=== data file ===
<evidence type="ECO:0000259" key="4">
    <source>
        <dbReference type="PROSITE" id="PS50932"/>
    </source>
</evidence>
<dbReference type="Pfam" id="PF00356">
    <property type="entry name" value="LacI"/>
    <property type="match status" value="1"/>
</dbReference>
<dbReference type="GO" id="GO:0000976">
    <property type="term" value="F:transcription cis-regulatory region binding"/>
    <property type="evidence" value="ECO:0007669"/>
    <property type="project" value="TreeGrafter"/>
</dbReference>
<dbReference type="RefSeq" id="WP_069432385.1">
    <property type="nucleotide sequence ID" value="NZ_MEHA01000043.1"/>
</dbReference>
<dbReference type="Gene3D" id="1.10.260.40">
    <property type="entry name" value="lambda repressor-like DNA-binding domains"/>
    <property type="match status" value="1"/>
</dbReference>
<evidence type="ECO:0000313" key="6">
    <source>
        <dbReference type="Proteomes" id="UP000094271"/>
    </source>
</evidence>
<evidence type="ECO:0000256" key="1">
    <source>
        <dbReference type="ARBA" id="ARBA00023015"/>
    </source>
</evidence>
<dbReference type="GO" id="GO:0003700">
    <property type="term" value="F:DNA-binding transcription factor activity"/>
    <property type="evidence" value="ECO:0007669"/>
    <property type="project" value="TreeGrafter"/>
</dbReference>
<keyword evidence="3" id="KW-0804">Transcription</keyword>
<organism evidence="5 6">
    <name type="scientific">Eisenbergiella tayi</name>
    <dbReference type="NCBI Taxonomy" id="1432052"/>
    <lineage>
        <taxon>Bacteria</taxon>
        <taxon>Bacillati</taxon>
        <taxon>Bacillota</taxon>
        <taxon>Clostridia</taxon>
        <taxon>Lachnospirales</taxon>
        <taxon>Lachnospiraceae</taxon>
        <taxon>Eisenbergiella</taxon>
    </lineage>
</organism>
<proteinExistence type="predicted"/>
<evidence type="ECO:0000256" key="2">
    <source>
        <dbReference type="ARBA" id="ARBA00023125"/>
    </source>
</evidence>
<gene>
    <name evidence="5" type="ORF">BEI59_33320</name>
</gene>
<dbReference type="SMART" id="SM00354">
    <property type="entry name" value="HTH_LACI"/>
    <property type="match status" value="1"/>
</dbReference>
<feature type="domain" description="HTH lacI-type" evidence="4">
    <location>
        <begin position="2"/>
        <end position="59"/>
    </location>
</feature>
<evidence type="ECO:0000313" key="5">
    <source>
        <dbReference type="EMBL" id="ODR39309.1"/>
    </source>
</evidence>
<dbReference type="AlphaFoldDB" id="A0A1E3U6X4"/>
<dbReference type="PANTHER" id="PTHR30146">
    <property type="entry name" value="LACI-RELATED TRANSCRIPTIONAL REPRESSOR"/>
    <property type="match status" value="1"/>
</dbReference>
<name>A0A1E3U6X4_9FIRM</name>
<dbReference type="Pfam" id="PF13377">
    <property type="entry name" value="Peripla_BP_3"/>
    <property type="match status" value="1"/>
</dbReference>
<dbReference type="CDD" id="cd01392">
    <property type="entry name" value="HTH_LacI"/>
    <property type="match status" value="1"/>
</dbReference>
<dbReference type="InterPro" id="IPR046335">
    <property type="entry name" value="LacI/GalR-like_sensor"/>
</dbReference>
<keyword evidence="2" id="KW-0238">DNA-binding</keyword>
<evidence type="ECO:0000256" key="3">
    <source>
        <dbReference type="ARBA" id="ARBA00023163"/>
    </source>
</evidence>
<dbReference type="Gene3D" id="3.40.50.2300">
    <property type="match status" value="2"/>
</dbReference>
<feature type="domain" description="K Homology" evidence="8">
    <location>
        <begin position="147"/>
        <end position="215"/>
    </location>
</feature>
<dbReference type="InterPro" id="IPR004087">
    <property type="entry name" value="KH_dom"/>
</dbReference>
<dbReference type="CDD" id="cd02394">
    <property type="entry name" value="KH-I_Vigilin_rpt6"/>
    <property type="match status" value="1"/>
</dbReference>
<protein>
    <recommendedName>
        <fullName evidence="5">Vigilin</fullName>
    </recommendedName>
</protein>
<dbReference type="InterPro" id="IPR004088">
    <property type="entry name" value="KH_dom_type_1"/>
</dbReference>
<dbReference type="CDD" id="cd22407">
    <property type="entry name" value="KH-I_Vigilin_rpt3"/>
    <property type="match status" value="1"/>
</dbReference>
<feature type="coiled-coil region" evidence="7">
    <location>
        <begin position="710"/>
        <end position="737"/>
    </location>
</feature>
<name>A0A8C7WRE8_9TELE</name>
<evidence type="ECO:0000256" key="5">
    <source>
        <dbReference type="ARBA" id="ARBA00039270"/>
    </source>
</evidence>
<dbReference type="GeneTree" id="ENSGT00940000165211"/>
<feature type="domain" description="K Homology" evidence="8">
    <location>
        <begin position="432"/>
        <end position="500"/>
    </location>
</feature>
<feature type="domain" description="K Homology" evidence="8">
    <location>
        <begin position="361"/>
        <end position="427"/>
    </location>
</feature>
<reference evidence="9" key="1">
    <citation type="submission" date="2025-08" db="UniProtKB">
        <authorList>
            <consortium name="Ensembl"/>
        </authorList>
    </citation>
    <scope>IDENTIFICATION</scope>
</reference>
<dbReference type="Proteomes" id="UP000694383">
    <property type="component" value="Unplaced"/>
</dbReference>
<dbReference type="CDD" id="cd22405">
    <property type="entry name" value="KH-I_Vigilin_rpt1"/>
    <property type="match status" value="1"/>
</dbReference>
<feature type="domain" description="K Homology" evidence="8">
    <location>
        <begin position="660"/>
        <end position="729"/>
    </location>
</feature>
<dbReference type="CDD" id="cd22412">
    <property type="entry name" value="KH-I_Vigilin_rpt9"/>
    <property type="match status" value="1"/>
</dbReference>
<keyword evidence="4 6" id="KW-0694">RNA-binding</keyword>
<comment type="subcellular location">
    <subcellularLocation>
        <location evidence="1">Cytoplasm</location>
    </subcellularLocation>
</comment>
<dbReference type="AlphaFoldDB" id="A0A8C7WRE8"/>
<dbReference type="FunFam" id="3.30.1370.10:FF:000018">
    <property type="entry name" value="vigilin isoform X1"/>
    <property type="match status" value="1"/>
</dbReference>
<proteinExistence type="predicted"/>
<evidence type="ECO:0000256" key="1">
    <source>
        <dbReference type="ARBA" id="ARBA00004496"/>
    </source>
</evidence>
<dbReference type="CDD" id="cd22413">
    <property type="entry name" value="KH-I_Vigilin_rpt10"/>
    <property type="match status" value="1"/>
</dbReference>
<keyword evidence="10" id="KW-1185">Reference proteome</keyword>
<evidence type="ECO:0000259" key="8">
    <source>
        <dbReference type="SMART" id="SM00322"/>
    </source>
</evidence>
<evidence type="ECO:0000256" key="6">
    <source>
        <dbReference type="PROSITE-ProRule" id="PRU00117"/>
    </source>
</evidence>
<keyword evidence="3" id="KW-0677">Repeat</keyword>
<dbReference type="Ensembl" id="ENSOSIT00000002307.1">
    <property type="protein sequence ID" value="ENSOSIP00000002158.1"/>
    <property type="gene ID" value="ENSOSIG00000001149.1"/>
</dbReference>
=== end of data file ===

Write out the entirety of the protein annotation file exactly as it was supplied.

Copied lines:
<evidence type="ECO:0000259" key="4">
    <source>
        <dbReference type="PROSITE" id="PS50932"/>
    </source>
</evidence>
<dbReference type="Pfam" id="PF00356">
    <property type="entry name" value="LacI"/>
    <property type="match status" value="1"/>
</dbReference>
<dbReference type="GO" id="GO:0000976">
    <property type="term" value="F:transcription cis-regulatory region binding"/>
    <property type="evidence" value="ECO:0007669"/>
    <property type="project" value="TreeGrafter"/>
</dbReference>
<dbReference type="RefSeq" id="WP_069432385.1">
    <property type="nucleotide sequence ID" value="NZ_MEHA01000043.1"/>
</dbReference>
<dbReference type="Gene3D" id="1.10.260.40">
    <property type="entry name" value="lambda repressor-like DNA-binding domains"/>
    <property type="match status" value="1"/>
</dbReference>
<evidence type="ECO:0000313" key="6">
    <source>
        <dbReference type="Proteomes" id="UP000094271"/>
    </source>
</evidence>
<evidence type="ECO:0000256" key="1">
    <source>
        <dbReference type="ARBA" id="ARBA00023015"/>
    </source>
</evidence>
<dbReference type="GO" id="GO:0003700">
    <property type="term" value="F:DNA-binding transcription factor activity"/>
    <property type="evidence" value="ECO:0007669"/>
    <property type="project" value="TreeGrafter"/>
</dbReference>
<keyword evidence="3" id="KW-0804">Transcription</keyword>
<organism evidence="5 6">
    <name type="scientific">Eisenbergiella tayi</name>
    <dbReference type="NCBI Taxonomy" id="1432052"/>
    <lineage>
        <taxon>Bacteria</taxon>
        <taxon>Bacillati</taxon>
        <taxon>Bacillota</taxon>
        <taxon>Clostridia</taxon>
        <taxon>Lachnospirales</taxon>
        <taxon>Lachnospiraceae</taxon>
        <taxon>Eisenbergiella</taxon>
    </lineage>
</organism>
<proteinExistence type="predicted"/>
<evidence type="ECO:0000256" key="2">
    <source>
        <dbReference type="ARBA" id="ARBA00023125"/>
    </source>
</evidence>
<gene>
    <name evidence="5" type="ORF">BEI59_33320</name>
</gene>
<dbReference type="SMART" id="SM00354">
    <property type="entry name" value="HTH_LACI"/>
    <property type="match status" value="1"/>
</dbReference>
<feature type="domain" description="HTH lacI-type" evidence="4">
    <location>
        <begin position="2"/>
        <end position="59"/>
    </location>
</feature>
<evidence type="ECO:0000313" key="5">
    <source>
        <dbReference type="EMBL" id="ODR39309.1"/>
    </source>
</evidence>
<dbReference type="AlphaFoldDB" id="A0A1E3U6X4"/>
<dbReference type="PANTHER" id="PTHR30146">
    <property type="entry name" value="LACI-RELATED TRANSCRIPTIONAL REPRESSOR"/>
    <property type="match status" value="1"/>
</dbReference>
<name>A0A1E3U6X4_9FIRM</name>
<dbReference type="Pfam" id="PF13377">
    <property type="entry name" value="Peripla_BP_3"/>
    <property type="match status" value="1"/>
</dbReference>
<dbReference type="CDD" id="cd01392">
    <property type="entry name" value="HTH_LacI"/>
    <property type="match status" value="1"/>
</dbReference>
<dbReference type="InterPro" id="IPR046335">
    <property type="entry name" value="LacI/GalR-like_sensor"/>
</dbReference>
<keyword evidence="2" id="KW-0238">DNA-binding</keyword>
<evidence type="ECO:0000256" key="3">
    <source>
        <dbReference type="ARBA" id="ARBA00023163"/>
    </source>
</evidence>
<dbReference type="Gene3D" id="3.40.50.2300">
    <property type="match status" value="2"/>
</dbReference>
<feature type="domain" description="K Homology" evidence="8">
    <location>
        <begin position="147"/>
        <end position="215"/>
    </location>
</feature>
<dbReference type="InterPro" id="IPR004087">
    <property type="entry name" value="KH_dom"/>
</dbReference>
<dbReference type="CDD" id="cd02394">
    <property type="entry name" value="KH-I_Vigilin_rpt6"/>
    <property type="match status" value="1"/>
</dbReference>
<protein>
    <recommendedName>
        <fullName evidence="5">Vigilin</fullName>
    </recommendedName>
</protein>
<dbReference type="InterPro" id="IPR004088">
    <property type="entry name" value="KH_dom_type_1"/>
</dbReference>
<dbReference type="CDD" id="cd22407">
    <property type="entry name" value="KH-I_Vigilin_rpt3"/>
    <property type="match status" value="1"/>
</dbReference>
<feature type="coiled-coil region" evidence="7">
    <location>
        <begin position="710"/>
        <end position="737"/>
    </location>
</feature>
<name>A0A8C7WRE8_9TELE</name>
<evidence type="ECO:0000256" key="5">
    <source>
        <dbReference type="ARBA" id="ARBA00039270"/>
    </source>
</evidence>
<dbReference type="GeneTree" id="ENSGT00940000165211"/>
<feature type="domain" description="K Homology" evidence="8">
    <location>
        <begin position="432"/>
        <end position="500"/>
    </location>
</feature>
<feature type="domain" description="K Homology" evidence="8">
    <location>
        <begin position="361"/>
        <end position="427"/>
    </location>
</feature>
<reference evidence="9" key="1">
    <citation type="submission" date="2025-08" db="UniProtKB">
        <authorList>
            <consortium name="Ensembl"/>
        </authorList>
    </citation>
    <scope>IDENTIFICATION</scope>
</reference>
<dbReference type="Proteomes" id="UP000694383">
    <property type="component" value="Unplaced"/>
</dbReference>
<dbReference type="CDD" id="cd22405">
    <property type="entry name" value="KH-I_Vigilin_rpt1"/>
    <property type="match status" value="1"/>
</dbReference>
<feature type="domain" description="K Homology" evidence="8">
    <location>
        <begin position="660"/>
        <end position="729"/>
    </location>
</feature>
<dbReference type="CDD" id="cd22412">
    <property type="entry name" value="KH-I_Vigilin_rpt9"/>
    <property type="match status" value="1"/>
</dbReference>
<keyword evidence="4 6" id="KW-0694">RNA-binding</keyword>
<comment type="subcellular location">
    <subcellularLocation>
        <location evidence="1">Cytoplasm</location>
    </subcellularLocation>
</comment>
<dbReference type="AlphaFoldDB" id="A0A8C7WRE8"/>
<dbReference type="FunFam" id="3.30.1370.10:FF:000018">
    <property type="entry name" value="vigilin isoform X1"/>
    <property type="match status" value="1"/>
</dbReference>
<proteinExistence type="predicted"/>
<evidence type="ECO:0000256" key="1">
    <source>
        <dbReference type="ARBA" id="ARBA00004496"/>
    </source>
</evidence>
<dbReference type="CDD" id="cd22413">
    <property type="entry name" value="KH-I_Vigilin_rpt10"/>
    <property type="match status" value="1"/>
</dbReference>
<keyword evidence="10" id="KW-1185">Reference proteome</keyword>
<evidence type="ECO:0000259" key="8">
    <source>
        <dbReference type="SMART" id="SM00322"/>
    </source>
</evidence>
<evidence type="ECO:0000256" key="6">
    <source>
        <dbReference type="PROSITE-ProRule" id="PRU00117"/>
    </source>
</evidence>
<keyword evidence="3" id="KW-0677">Repeat</keyword>
<dbReference type="Ensembl" id="ENSOSIT00000002307.1">
    <property type="protein sequence ID" value="ENSOSIP00000002158.1"/>
    <property type="gene ID" value="ENSOSIG00000001149.1"/>
</dbReference>